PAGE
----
Tax Season Tribune

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Spidell’s Tax Season Tribune: Farewell until 2024!

This is it: the final issue of Spidell’s 2023 Tax Season Tribune. It was another brutal tax season, so hopefully we have provided you with some levity over the last few months. Don’t forget to follow us on LinkedIn, Facebook, and Instagram — you’ll get great information and fun tidbits there, too (like our bi-weekly Fraud Friday posts, if you still need an escape from it all).

We’ll continue to provide you with more analysis, seminars, and breaking tax news. Next Sunday, Spidell’s California Minute® podcast returns for its eighth season, and Spidell’s Federal Tax Minute podcast will be back starting April 25.

Do as I say, not as I do

By Sandy Weiner, J.D.

Contributing Editor

A recent report by the Treasury Inspector General for Tax Administration (TIGTA) found that close to 149,000 federal civilian employees (4.93% of the federal civilian workforce) had not filed their federal tax returns for 2021, a 32% increase in the number of nonfiling federal employees since 2015.1 Of these 149,000 employees, 42,000 of these hadn’t filed for multiple years, and over 7,900 of these repeat nonfilers had incomes over $100,000 per year. As of 2021, the total unpaid tax balance equaled $1.5 billion.

How can that be?

While IRS employees can be terminated for willfully failing to file a tax return,2 there is currently no similar provision for other federal employees. To add insult to injury, due to the IRC confidentiality provisions, the IRS can’t even report nonfiling federal employees to the agencies for which they are working.


If we’re concerned about budget shortfalls, there’s a $1.5 billion immediate fix right at hand. If you don’t pay your federal taxes, you can’t work for the federal government. Fortunately, the IRS has agreed to follow the TIGTA recommendations to address this situation.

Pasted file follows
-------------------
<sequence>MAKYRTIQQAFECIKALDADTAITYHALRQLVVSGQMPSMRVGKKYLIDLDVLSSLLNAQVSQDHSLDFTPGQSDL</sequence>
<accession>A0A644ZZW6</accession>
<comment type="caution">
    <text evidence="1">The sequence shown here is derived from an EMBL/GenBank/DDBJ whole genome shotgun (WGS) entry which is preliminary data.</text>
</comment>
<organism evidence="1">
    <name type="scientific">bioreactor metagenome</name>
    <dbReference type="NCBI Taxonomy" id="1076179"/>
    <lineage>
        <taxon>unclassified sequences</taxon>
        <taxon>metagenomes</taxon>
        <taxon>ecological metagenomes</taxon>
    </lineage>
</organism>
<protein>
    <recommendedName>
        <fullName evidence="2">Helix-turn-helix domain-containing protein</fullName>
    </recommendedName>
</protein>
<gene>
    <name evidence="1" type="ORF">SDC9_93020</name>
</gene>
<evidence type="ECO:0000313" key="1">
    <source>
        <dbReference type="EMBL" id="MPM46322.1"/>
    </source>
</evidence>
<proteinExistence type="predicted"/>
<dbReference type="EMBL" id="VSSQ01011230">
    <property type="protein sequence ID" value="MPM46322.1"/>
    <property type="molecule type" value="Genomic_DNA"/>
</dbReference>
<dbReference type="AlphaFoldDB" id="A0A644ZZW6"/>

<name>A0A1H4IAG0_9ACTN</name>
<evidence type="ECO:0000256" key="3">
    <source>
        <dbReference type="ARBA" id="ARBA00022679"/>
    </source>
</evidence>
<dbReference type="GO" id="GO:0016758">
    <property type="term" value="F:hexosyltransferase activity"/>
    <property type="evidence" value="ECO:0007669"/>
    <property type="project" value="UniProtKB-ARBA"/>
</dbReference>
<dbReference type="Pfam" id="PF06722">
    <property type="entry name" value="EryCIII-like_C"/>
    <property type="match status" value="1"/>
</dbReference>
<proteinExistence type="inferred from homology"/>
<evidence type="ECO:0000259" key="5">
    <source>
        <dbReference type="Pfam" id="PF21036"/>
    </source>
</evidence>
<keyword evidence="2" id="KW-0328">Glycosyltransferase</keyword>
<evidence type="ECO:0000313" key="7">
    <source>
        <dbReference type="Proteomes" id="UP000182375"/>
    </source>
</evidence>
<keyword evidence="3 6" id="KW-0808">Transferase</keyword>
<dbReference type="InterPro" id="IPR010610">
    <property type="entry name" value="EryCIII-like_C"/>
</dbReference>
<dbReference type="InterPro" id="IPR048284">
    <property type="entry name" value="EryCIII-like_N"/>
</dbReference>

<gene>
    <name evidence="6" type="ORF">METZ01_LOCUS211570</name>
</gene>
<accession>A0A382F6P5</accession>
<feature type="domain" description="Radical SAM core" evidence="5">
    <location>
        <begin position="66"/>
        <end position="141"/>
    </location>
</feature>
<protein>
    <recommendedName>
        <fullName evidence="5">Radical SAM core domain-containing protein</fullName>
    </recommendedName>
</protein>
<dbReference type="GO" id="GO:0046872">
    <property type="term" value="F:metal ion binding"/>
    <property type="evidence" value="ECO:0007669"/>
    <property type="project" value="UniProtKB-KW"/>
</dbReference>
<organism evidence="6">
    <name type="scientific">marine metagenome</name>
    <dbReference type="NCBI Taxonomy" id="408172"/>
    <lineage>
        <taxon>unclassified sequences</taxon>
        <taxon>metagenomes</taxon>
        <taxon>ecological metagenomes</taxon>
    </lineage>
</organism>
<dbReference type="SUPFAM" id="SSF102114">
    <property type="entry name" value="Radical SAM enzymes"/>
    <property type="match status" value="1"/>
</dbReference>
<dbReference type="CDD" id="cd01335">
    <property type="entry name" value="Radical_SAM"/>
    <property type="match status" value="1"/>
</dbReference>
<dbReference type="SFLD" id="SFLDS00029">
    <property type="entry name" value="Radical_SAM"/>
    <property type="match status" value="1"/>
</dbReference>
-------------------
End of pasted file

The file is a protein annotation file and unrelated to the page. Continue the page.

It is just this type of absurdity that feeds into the lack of confidence in our government.

It’s like telling someone to go to:

  • A vegan butcher;
  • A hairdresser who prefers the “bald” look;
  • An obese (for nongenetic reasons) physical trainer or dietician; or
  • An accountant who can’t add (or more importantly, subtract).
TGIF Mozzarella sticks bag

Flipping the bird is crude but not illegal

By Kathryn Zdan, EA

Editorial Director

A judge in Montreal has ruled that giving the finger to your neighbor is a protected expression under Canada’s Charter of Rights and Freedoms.1 The case involved two feuding neighbors, one of which had accused the other of uttering death threats and criminal harassment. It turned out the death threats and harassment were really just one neighbor giving the finger (although, with both hands) to the other.

In his decision,2 the judge barely masks his annoyance at the case before him, writing, “It is deplorable that the complainants have weaponized the criminal justice system in an attempt to exert revenge on an innocent man for some perceived slights that are, at best, trivial peeves.” He also stated in his decision that being told to f--- off should not prompt a call to 911. He elaborated, “The complainants are free to clutch their pearls in the face of such an insult. However, the police department and the 911 dispatching service have more important priorities to address.”